From NoScript's own website ( "The NoScript Firefox extension...allows JavaScript, Java, Flash and other plugins to be executed only by trusted web sites of your choice (e.g. your online bank)."

  3. Larry Seltzer · 1090 days ago

    I've applied the latest update:

    java -version
    java version "1.6.0_37"
    Java(TM) SE Runtime Environment (build 1.6.0_37-b06-434-11M3909)
    Java HotSpot(TM) 64-Bit Server VM (build 20.12-b01-434, mixed mode)

    And Java applets still run in my OS X Firefox (current version 16.0.1)

    Did I misunderstand the posting?

    • Paul Ducklin · 1089 days ago

      No...Apple's claim is clear, that the update "uninstalls the Apple-provided Java applet plug-in from all web browsers."

      When I applied the update, both Firefox and Safari stopped handling applets. (Hmmm. Now I'm doubting myself. Let me say, "I'm 92.8% sure I tried both FF and Safari immediately after the update and neither would run applets, though both had done so before.")

      Did you already have Oracle Java installed as well? And are you on Lion or Mountain Lion, or on Snow Leopard, which got the security fix via a different update package?

      Have a look at this directory:

      /Library/Internet Plug-Ins/JavaAppletPlugin.plugin

      (How I despise spaces in filenames! But I digress...)

      Is it a directory of its own, including its own plugin code? Or is it a symlink to:


      The latter directory now seems to include - at least on my post-update 10.8 system - what I describe in the article as the "placeholder plugin that fills any applet window with a 'Missing Plug-in' warning and a download button."

      If I delete my Oracle-installed JavaAppletPlugin.plugin bundle, then my browsers stop running applets. Using (as in the article) produces "Missing Plug-in" where the applet should be. If I then create a JavaAppletPlugin.plugin symlink , as above, I get ""Missing Plug-in [Downloadicon]".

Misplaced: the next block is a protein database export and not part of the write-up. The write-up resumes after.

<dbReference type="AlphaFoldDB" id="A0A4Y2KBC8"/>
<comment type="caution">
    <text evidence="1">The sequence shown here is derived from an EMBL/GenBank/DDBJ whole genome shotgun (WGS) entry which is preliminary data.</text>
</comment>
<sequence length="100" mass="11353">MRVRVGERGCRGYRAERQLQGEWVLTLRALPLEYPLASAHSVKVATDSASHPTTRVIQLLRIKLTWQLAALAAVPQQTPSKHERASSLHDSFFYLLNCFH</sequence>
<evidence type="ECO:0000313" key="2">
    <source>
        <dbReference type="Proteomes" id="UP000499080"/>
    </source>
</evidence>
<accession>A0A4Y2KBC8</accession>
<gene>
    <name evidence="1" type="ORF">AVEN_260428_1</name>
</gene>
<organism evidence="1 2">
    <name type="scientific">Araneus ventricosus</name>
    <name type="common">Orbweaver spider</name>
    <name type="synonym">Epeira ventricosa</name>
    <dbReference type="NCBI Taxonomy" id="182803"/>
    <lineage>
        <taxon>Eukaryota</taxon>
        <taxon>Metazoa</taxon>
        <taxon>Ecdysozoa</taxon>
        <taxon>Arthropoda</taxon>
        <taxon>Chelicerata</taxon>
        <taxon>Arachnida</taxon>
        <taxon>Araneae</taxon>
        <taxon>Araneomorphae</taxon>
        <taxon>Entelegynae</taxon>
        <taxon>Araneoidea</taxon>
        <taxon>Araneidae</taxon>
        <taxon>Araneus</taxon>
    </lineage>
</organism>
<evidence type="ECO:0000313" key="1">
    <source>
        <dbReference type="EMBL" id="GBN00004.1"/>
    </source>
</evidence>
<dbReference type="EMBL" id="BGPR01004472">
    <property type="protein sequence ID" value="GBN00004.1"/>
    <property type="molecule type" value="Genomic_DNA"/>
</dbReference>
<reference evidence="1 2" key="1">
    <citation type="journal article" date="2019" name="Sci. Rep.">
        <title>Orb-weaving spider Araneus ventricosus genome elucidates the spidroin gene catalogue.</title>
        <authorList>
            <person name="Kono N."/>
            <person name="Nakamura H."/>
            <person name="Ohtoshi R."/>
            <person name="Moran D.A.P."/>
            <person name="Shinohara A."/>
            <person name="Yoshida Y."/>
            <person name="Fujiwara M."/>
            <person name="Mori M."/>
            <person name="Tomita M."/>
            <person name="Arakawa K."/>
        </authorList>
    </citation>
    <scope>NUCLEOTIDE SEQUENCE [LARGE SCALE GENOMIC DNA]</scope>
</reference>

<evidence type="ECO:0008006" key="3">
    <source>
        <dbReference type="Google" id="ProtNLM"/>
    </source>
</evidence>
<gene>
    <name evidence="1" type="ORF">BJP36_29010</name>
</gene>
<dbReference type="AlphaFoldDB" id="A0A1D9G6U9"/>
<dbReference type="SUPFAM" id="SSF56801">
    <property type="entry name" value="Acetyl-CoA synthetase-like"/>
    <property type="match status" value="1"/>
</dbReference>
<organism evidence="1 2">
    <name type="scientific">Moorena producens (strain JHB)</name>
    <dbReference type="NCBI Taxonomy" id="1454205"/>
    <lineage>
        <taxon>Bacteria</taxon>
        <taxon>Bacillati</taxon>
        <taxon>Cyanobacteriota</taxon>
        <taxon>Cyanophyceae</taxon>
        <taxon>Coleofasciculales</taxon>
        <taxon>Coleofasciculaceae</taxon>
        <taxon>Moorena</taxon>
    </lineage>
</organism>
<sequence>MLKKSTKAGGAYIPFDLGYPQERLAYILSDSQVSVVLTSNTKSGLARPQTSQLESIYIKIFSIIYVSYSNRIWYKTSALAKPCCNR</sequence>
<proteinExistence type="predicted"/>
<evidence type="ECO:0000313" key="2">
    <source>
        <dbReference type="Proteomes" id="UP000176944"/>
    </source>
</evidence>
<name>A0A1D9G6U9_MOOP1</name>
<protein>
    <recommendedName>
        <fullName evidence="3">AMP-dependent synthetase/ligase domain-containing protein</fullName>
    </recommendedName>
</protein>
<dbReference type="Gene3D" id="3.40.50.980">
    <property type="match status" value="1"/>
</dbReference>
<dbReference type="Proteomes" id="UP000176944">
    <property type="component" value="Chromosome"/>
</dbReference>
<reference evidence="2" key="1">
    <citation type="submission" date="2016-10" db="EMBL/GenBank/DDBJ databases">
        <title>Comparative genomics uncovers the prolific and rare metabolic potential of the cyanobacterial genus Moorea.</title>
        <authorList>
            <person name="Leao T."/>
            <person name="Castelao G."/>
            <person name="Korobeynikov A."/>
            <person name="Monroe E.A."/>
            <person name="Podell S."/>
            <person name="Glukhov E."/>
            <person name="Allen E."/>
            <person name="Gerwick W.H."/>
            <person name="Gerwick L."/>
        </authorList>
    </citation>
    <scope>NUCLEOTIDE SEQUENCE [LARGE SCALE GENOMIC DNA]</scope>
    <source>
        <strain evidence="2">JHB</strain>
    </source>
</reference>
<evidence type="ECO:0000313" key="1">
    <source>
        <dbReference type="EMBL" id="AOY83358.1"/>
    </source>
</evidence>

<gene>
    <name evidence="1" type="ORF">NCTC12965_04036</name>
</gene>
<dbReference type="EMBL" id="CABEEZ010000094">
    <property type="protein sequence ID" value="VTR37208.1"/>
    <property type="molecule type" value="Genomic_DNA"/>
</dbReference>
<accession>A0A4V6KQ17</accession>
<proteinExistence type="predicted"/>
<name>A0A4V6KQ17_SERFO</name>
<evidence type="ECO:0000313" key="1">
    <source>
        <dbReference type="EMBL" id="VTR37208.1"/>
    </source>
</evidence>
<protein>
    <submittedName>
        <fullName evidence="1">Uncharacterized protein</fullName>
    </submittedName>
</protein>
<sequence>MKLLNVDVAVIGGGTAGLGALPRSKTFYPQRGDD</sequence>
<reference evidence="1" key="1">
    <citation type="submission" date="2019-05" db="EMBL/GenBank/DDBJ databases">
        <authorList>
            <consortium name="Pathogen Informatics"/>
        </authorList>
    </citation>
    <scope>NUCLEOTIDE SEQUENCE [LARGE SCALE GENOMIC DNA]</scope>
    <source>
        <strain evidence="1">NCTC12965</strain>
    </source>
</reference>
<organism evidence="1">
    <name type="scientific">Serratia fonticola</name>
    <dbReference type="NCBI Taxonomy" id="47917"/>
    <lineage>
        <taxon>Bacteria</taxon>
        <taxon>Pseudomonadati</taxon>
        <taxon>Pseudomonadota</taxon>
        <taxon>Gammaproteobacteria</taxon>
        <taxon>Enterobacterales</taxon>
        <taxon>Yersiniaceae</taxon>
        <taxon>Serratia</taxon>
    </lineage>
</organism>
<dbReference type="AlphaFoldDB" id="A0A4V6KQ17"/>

• Larry Seltzer · 1089 days ago

        Both of those JavaAppletPlugin.plugin directories have only a subdirectory named Contents. Both of those have only these in them:


        Actually, the /System... one also has _CodeSignature in it

        I'm on Lion

      • Larry Seltzer · 1089 days ago

        Is there an Apple Software Update log somewhere? I could go back and check what the update was that I applied

        • Larry Seltzer · 1089 days ago

          According to Software Update, I installed "Java for OS X 2012-006" version 1.0. That's the one that removes what you're talking about.

          Not sure how to tell if I have the Oracle Java installed, but Firefox says I have the "Java Plug-in 2 for NPAPI browsers 14.4.0" (last updated December 18, 2011)

  4. Michael Horowitz · 1090 days ago

    This article applies only to Lion and Mountain Lion. Users of OS 10.6 Snow Leopard have a simpler life, their only option is Java 6 from Apple.

Leave a Reply

Fill in your details below or click an icon to log in: Logo

You are commenting using your account. Log Out / Change )

Twitter picture

You are commenting using your Twitter account. Log Out / Change )

Facebook photo

You are commenting using your Facebook account. Log Out / Change )

Google+ photo

You are commenting using your Google+ account. Log Out / Change )

Connecting to %s

About the author

Paul Ducklin is a passionate security proselytiser. (That's like an evangelist, but more so!) He lives and breathes computer security, and would be happy for you to do so, too. Paul won the inaugural AusCERT Director's Award for Individual Excellence in Computer Security in 2009. Follow him on Twitter: @duckblog